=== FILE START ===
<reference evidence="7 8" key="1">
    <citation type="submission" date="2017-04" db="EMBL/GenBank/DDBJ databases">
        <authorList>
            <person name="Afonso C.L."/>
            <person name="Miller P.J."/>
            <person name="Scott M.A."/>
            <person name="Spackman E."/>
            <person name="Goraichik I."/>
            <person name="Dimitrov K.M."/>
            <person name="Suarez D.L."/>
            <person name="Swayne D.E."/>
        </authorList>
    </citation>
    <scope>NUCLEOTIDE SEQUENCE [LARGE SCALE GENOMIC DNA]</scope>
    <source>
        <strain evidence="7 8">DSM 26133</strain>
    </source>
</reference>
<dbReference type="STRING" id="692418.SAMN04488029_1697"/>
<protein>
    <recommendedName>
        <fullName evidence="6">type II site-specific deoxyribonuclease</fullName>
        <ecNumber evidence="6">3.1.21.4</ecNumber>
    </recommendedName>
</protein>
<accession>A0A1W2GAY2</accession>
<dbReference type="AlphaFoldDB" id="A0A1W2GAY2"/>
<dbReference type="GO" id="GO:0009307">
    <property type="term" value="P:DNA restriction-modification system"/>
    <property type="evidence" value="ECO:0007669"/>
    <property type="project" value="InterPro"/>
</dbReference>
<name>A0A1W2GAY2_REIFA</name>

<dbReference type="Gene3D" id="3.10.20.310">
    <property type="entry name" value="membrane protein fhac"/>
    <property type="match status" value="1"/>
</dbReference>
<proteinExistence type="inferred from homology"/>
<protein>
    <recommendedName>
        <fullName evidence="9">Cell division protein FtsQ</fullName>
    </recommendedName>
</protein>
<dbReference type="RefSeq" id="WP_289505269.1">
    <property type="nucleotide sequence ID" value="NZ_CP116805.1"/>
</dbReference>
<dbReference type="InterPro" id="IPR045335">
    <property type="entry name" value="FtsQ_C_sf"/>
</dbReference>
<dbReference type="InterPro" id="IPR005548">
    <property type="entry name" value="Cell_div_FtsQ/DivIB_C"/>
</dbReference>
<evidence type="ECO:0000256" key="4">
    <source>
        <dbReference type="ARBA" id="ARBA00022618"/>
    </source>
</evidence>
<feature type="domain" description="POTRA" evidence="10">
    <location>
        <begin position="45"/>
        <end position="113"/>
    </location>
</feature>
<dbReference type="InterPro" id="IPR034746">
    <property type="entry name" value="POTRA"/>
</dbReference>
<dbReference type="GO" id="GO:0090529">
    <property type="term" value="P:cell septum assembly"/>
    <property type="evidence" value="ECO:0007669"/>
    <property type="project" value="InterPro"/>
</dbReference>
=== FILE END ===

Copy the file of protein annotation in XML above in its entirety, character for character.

<reference evidence="7 8" key="1">
    <citation type="submission" date="2017-04" db="EMBL/GenBank/DDBJ databases">
        <authorList>
            <person name="Afonso C.L."/>
            <person name="Miller P.J."/>
            <person name="Scott M.A."/>
            <person name="Spackman E."/>
            <person name="Goraichik I."/>
            <person name="Dimitrov K.M."/>
            <person name="Suarez D.L."/>
            <person name="Swayne D.E."/>
        </authorList>
    </citation>
    <scope>NUCLEOTIDE SEQUENCE [LARGE SCALE GENOMIC DNA]</scope>
    <source>
        <strain evidence="7 8">DSM 26133</strain>
    </source>
</reference>
<dbReference type="STRING" id="692418.SAMN04488029_1697"/>
<protein>
    <recommendedName>
        <fullName evidence="6">type II site-specific deoxyribonuclease</fullName>
        <ecNumber evidence="6">3.1.21.4</ecNumber>
    </recommendedName>
</protein>
<accession>A0A1W2GAY2</accession>
<dbReference type="AlphaFoldDB" id="A0A1W2GAY2"/>
<dbReference type="GO" id="GO:0009307">
    <property type="term" value="P:DNA restriction-modification system"/>
    <property type="evidence" value="ECO:0007669"/>
    <property type="project" value="InterPro"/>
</dbReference>
<name>A0A1W2GAY2_REIFA</name>

<dbReference type="Gene3D" id="3.10.20.310">
    <property type="entry name" value="membrane protein fhac"/>
    <property type="match status" value="1"/>
</dbReference>
<proteinExistence type="inferred from homology"/>
<protein>
    <recommendedName>
        <fullName evidence="9">Cell division protein FtsQ</fullName>
    </recommendedName>
</protein>
<dbReference type="RefSeq" id="WP_289505269.1">
    <property type="nucleotide sequence ID" value="NZ_CP116805.1"/>
</dbReference>
<dbReference type="InterPro" id="IPR045335">
    <property type="entry name" value="FtsQ_C_sf"/>
</dbReference>
<dbReference type="InterPro" id="IPR005548">
    <property type="entry name" value="Cell_div_FtsQ/DivIB_C"/>
</dbReference>
<evidence type="ECO:0000256" key="4">
    <source>
        <dbReference type="ARBA" id="ARBA00022618"/>
    </source>
</evidence>
<feature type="domain" description="POTRA" evidence="10">
    <location>
        <begin position="45"/>
        <end position="113"/>
    </location>
</feature>
<dbReference type="InterPro" id="IPR034746">
    <property type="entry name" value="POTRA"/>
</dbReference>
<dbReference type="GO" id="GO:0090529">
    <property type="term" value="P:cell septum assembly"/>
    <property type="evidence" value="ECO:0007669"/>
    <property type="project" value="InterPro"/>
</dbReference>